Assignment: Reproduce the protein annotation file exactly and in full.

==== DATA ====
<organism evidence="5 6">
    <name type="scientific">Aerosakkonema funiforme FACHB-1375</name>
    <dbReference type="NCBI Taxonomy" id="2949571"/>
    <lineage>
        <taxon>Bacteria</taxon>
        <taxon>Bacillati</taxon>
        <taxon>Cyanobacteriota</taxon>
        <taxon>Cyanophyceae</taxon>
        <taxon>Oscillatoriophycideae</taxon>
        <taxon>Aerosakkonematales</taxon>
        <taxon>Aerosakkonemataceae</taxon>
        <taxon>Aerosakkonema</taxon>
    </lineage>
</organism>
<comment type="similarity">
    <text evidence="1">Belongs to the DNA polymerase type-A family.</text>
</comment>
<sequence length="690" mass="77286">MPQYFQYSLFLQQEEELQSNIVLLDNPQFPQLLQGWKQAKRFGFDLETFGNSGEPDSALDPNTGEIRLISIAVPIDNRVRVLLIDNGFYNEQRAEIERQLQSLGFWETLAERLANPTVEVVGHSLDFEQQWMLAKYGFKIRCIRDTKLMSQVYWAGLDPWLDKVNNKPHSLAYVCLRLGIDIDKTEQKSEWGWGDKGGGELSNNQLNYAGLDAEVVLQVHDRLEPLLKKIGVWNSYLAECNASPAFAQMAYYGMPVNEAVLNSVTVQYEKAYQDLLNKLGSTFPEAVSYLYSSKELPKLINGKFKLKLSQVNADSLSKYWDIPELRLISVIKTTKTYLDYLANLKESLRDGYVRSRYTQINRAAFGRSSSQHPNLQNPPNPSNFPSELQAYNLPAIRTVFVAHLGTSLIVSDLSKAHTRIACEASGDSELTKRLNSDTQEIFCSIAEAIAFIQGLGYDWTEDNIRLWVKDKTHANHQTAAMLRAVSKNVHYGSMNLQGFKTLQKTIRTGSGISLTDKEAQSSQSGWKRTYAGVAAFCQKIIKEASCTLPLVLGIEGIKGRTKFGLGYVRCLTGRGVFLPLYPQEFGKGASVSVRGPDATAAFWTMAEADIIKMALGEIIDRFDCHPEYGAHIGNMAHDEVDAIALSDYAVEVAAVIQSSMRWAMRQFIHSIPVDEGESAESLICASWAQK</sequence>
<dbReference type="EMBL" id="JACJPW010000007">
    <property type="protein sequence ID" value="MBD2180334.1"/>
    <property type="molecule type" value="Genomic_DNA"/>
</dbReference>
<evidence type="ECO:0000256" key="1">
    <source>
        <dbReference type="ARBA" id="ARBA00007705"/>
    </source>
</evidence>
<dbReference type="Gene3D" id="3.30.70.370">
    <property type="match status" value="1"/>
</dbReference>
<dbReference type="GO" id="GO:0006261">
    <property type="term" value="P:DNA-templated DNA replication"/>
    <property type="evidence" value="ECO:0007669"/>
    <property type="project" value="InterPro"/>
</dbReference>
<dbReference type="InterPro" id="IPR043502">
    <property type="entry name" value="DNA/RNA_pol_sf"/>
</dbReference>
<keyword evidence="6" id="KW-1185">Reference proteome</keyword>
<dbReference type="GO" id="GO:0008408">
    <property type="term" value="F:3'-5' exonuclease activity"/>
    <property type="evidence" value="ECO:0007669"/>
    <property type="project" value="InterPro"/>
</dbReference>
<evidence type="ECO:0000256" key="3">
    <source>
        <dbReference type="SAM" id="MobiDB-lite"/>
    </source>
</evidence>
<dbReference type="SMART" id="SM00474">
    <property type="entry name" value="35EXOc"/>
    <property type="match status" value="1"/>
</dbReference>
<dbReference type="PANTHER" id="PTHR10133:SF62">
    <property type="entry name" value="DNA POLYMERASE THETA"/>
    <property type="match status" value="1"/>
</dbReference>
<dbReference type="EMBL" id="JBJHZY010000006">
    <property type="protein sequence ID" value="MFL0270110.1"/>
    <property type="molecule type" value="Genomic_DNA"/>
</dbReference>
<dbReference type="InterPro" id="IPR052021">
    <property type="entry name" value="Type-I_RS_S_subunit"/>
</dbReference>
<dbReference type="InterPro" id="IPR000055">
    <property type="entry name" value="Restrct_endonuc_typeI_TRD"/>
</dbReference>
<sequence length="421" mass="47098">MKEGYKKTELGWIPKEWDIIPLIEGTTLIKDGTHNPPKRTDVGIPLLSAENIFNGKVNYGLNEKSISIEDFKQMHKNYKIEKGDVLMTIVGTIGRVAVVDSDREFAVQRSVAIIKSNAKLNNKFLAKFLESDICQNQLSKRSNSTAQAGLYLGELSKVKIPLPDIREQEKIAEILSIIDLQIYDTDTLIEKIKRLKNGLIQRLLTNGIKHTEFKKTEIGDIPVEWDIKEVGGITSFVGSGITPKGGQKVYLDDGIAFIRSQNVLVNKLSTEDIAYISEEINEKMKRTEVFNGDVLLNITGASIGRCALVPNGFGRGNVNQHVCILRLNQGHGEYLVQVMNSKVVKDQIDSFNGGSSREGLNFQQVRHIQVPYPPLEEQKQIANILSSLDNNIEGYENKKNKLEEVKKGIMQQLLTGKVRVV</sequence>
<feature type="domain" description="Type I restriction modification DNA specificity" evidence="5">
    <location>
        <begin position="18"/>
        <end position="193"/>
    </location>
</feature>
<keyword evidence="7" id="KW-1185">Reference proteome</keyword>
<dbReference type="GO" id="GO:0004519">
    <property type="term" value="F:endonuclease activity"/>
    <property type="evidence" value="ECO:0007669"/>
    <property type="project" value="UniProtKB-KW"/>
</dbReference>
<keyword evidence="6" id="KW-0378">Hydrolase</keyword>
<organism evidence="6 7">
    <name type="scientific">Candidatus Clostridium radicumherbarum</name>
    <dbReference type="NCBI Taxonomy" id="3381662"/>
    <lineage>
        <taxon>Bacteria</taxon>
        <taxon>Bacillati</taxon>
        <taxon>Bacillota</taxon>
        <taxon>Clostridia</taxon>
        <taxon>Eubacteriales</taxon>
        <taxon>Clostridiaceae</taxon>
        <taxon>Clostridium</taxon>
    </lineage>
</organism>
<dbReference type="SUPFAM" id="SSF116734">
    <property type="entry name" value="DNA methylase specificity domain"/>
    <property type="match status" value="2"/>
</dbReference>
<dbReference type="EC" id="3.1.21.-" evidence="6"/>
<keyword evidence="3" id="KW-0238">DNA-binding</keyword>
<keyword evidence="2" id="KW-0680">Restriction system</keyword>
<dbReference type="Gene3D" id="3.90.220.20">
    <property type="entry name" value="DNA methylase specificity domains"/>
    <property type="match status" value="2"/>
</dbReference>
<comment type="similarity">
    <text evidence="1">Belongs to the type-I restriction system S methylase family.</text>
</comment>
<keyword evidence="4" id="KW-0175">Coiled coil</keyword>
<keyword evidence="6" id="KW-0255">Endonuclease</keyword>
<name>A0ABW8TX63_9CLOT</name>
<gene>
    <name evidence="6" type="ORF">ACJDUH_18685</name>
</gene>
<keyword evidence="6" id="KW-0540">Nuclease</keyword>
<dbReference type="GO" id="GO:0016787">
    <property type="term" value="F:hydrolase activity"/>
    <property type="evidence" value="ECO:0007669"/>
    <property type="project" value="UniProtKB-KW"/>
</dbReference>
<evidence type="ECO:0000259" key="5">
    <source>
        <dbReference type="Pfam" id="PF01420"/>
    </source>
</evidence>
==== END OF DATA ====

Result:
<organism evidence="5 6">
    <name type="scientific">Aerosakkonema funiforme FACHB-1375</name>
    <dbReference type="NCBI Taxonomy" id="2949571"/>
    <lineage>
        <taxon>Bacteria</taxon>
        <taxon>Bacillati</taxon>
        <taxon>Cyanobacteriota</taxon>
        <taxon>Cyanophyceae</taxon>
        <taxon>Oscillatoriophycideae</taxon>
        <taxon>Aerosakkonematales</taxon>
        <taxon>Aerosakkonemataceae</taxon>
        <taxon>Aerosakkonema</taxon>
    </lineage>
</organism>
<comment type="similarity">
    <text evidence="1">Belongs to the DNA polymerase type-A family.</text>
</comment>
<sequence length="690" mass="77286">MPQYFQYSLFLQQEEELQSNIVLLDNPQFPQLLQGWKQAKRFGFDLETFGNSGEPDSALDPNTGEIRLISIAVPIDNRVRVLLIDNGFYNEQRAEIERQLQSLGFWETLAERLANPTVEVVGHSLDFEQQWMLAKYGFKIRCIRDTKLMSQVYWAGLDPWLDKVNNKPHSLAYVCLRLGIDIDKTEQKSEWGWGDKGGGELSNNQLNYAGLDAEVVLQVHDRLEPLLKKIGVWNSYLAECNASPAFAQMAYYGMPVNEAVLNSVTVQYEKAYQDLLNKLGSTFPEAVSYLYSSKELPKLINGKFKLKLSQVNADSLSKYWDIPELRLISVIKTTKTYLDYLANLKESLRDGYVRSRYTQINRAAFGRSSSQHPNLQNPPNPSNFPSELQAYNLPAIRTVFVAHLGTSLIVSDLSKAHTRIACEASGDSELTKRLNSDTQEIFCSIAEAIAFIQGLGYDWTEDNIRLWVKDKTHANHQTAAMLRAVSKNVHYGSMNLQGFKTLQKTIRTGSGISLTDKEAQSSQSGWKRTYAGVAAFCQKIIKEASCTLPLVLGIEGIKGRTKFGLGYVRCLTGRGVFLPLYPQEFGKGASVSVRGPDATAAFWTMAEADIIKMALGEIIDRFDCHPEYGAHIGNMAHDEVDAIALSDYAVEVAAVIQSSMRWAMRQFIHSIPVDEGESAESLICASWAQK</sequence>
<dbReference type="EMBL" id="JACJPW010000007">
    <property type="protein sequence ID" value="MBD2180334.1"/>
    <property type="molecule type" value="Genomic_DNA"/>
</dbReference>
<evidence type="ECO:0000256" key="1">
    <source>
        <dbReference type="ARBA" id="ARBA00007705"/>
    </source>
</evidence>
<dbReference type="Gene3D" id="3.30.70.370">
    <property type="match status" value="1"/>
</dbReference>
<dbReference type="GO" id="GO:0006261">
    <property type="term" value="P:DNA-templated DNA replication"/>
    <property type="evidence" value="ECO:0007669"/>
    <property type="project" value="InterPro"/>
</dbReference>
<dbReference type="InterPro" id="IPR043502">
    <property type="entry name" value="DNA/RNA_pol_sf"/>
</dbReference>
<keyword evidence="6" id="KW-1185">Reference proteome</keyword>
<dbReference type="GO" id="GO:0008408">
    <property type="term" value="F:3'-5' exonuclease activity"/>
    <property type="evidence" value="ECO:0007669"/>
    <property type="project" value="InterPro"/>
</dbReference>
<evidence type="ECO:0000256" key="3">
    <source>
        <dbReference type="SAM" id="MobiDB-lite"/>
    </source>
</evidence>
<dbReference type="SMART" id="SM00474">
    <property type="entry name" value="35EXOc"/>
    <property type="match status" value="1"/>
</dbReference>
<dbReference type="PANTHER" id="PTHR10133:SF62">
    <property type="entry name" value="DNA POLYMERASE THETA"/>
    <property type="match status" value="1"/>
</dbReference>
<dbReference type="EMBL" id="JBJHZY010000006">
    <property type="protein sequence ID" value="MFL0270110.1"/>
    <property type="molecule type" value="Genomic_DNA"/>
</dbReference>
<dbReference type="InterPro" id="IPR052021">
    <property type="entry name" value="Type-I_RS_S_subunit"/>
</dbReference>
<dbReference type="InterPro" id="IPR000055">
    <property type="entry name" value="Restrct_endonuc_typeI_TRD"/>
</dbReference>
<sequence length="421" mass="47098">MKEGYKKTELGWIPKEWDIIPLIEGTTLIKDGTHNPPKRTDVGIPLLSAENIFNGKVNYGLNEKSISIEDFKQMHKNYKIEKGDVLMTIVGTIGRVAVVDSDREFAVQRSVAIIKSNAKLNNKFLAKFLESDICQNQLSKRSNSTAQAGLYLGELSKVKIPLPDIREQEKIAEILSIIDLQIYDTDTLIEKIKRLKNGLIQRLLTNGIKHTEFKKTEIGDIPVEWDIKEVGGITSFVGSGITPKGGQKVYLDDGIAFIRSQNVLVNKLSTEDIAYISEEINEKMKRTEVFNGDVLLNITGASIGRCALVPNGFGRGNVNQHVCILRLNQGHGEYLVQVMNSKVVKDQIDSFNGGSSREGLNFQQVRHIQVPYPPLEEQKQIANILSSLDNNIEGYENKKNKLEEVKKGIMQQLLTGKVRVV</sequence>
<feature type="domain" description="Type I restriction modification DNA specificity" evidence="5">
    <location>
        <begin position="18"/>
        <end position="193"/>
    </location>
</feature>
<keyword evidence="7" id="KW-1185">Reference proteome</keyword>
<dbReference type="GO" id="GO:0004519">
    <property type="term" value="F:endonuclease activity"/>
    <property type="evidence" value="ECO:0007669"/>
    <property type="project" value="UniProtKB-KW"/>
</dbReference>
<keyword evidence="6" id="KW-0378">Hydrolase</keyword>
<organism evidence="6 7">
    <name type="scientific">Candidatus Clostridium radicumherbarum</name>
    <dbReference type="NCBI Taxonomy" id="3381662"/>
    <lineage>
        <taxon>Bacteria</taxon>
        <taxon>Bacillati</taxon>
        <taxon>Bacillota</taxon>
        <taxon>Clostridia</taxon>
        <taxon>Eubacteriales</taxon>
        <taxon>Clostridiaceae</taxon>
        <taxon>Clostridium</taxon>
    </lineage>
</organism>
<dbReference type="SUPFAM" id="SSF116734">
    <property type="entry name" value="DNA methylase specificity domain"/>
    <property type="match status" value="2"/>
</dbReference>
<dbReference type="EC" id="3.1.21.-" evidence="6"/>
<keyword evidence="3" id="KW-0238">DNA-binding</keyword>
<keyword evidence="2" id="KW-0680">Restriction system</keyword>
<dbReference type="Gene3D" id="3.90.220.20">
    <property type="entry name" value="DNA methylase specificity domains"/>
    <property type="match status" value="2"/>
</dbReference>
<comment type="similarity">
    <text evidence="1">Belongs to the type-I restriction system S methylase family.</text>
</comment>
<keyword evidence="4" id="KW-0175">Coiled coil</keyword>
<keyword evidence="6" id="KW-0255">Endonuclease</keyword>
<name>A0ABW8TX63_9CLOT</name>
<gene>
    <name evidence="6" type="ORF">ACJDUH_18685</name>
</gene>
<keyword evidence="6" id="KW-0540">Nuclease</keyword>
<dbReference type="GO" id="GO:0016787">
    <property type="term" value="F:hydrolase activity"/>
    <property type="evidence" value="ECO:0007669"/>
    <property type="project" value="UniProtKB-KW"/>
</dbReference>
<evidence type="ECO:0000259" key="5">
    <source>
        <dbReference type="Pfam" id="PF01420"/>
    </source>
</evidence>